Again and again the Scriptures remind us how God’s hand leads, guides, protects, holds, strengthens, and keeps his people on the right path. He leads his people from the land of Egypt “by the hand” we are told (Hebrews 8:9). It is a loving God who says that he has engraved our names on the palm of his hands (Isaiah 49:15). Again and again it is stated, “I cling to you, and your hand keeps me safe” (Psalm 63:8).You open your hand and everyone is satisfied (Psalm 104:28).
And likewise, at Christmas we are reminded how God’s hands have reached out and given us a very special gift? In the manger in Bethlehem’s stable we find that God, who created the whole universe, has become a human like us. There in the manger we find a baby whose hands are ever so soft and fragile, smelling like a new-born only a few hours old. Those hands in the manger seem so helpless, so dependent on his parents, Mary and Joseph who can’t resist reaching over and lovingly holding those tiny hands in their seemingly gigantic hands. It almost seems impossible that the hands that formed the universe should become the tiny hands of baby.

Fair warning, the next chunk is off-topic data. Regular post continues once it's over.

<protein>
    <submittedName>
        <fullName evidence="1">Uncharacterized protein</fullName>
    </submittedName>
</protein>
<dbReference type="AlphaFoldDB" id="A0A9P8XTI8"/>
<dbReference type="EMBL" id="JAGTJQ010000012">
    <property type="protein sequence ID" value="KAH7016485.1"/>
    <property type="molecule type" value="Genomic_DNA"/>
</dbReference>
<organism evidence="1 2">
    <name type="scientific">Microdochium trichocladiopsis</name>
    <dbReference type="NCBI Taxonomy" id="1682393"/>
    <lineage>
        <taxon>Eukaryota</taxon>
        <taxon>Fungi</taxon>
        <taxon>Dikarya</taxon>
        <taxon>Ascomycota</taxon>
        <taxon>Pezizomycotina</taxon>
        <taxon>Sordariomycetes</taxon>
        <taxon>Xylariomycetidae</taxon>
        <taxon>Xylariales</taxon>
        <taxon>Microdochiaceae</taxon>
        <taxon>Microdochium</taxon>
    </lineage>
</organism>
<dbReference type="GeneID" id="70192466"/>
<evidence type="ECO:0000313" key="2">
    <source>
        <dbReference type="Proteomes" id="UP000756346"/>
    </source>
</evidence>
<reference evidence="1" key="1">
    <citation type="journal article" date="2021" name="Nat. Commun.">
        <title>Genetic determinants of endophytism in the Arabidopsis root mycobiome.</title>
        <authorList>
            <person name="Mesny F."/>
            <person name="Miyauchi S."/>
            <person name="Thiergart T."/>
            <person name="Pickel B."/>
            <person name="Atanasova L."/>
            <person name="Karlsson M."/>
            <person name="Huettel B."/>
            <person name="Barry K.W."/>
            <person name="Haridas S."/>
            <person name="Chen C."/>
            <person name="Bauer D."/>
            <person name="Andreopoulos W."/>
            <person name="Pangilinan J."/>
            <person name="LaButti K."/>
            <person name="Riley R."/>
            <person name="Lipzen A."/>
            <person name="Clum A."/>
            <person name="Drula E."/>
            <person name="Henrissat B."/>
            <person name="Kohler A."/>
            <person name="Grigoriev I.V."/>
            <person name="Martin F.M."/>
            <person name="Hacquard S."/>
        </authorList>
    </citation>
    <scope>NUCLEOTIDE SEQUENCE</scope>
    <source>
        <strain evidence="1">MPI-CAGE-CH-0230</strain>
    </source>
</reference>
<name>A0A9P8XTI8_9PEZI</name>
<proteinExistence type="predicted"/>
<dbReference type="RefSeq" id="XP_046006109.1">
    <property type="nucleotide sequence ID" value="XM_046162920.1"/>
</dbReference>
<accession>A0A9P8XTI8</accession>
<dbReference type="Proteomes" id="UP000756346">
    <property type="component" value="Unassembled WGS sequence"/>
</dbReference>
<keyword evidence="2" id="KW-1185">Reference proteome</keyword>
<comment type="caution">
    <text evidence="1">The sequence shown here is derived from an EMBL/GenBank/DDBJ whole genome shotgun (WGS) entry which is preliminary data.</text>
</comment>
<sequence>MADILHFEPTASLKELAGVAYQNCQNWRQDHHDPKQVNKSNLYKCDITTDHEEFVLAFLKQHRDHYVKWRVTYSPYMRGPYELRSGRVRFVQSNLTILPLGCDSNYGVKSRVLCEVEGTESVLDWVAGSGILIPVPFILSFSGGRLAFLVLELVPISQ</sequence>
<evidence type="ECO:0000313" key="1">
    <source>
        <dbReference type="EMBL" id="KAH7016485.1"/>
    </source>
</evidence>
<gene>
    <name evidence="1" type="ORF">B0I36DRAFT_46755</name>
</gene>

But it’s true. The child in the manger is a very special and precious gift from God. This is Jesus, who is “Immanuel” which means “God is with us”. This is the Saviour the angels spoke about to the shepherds the night he was born. “Today in the town of David, a Saviour has been born to you; he is Christ the Lord”. God has opened his hand and satisfied the need of every person on this earth. We are all sinners, we have all done wrong. God’s hand has reached out given us the special gift of his own Son in order to save us. The Bible says this, “God showed his love for us by sending his only Son into the world, so that we might have life through him (1 John 4:9). Those tiny hands in the manger are a symbol of God’s incredible love for us.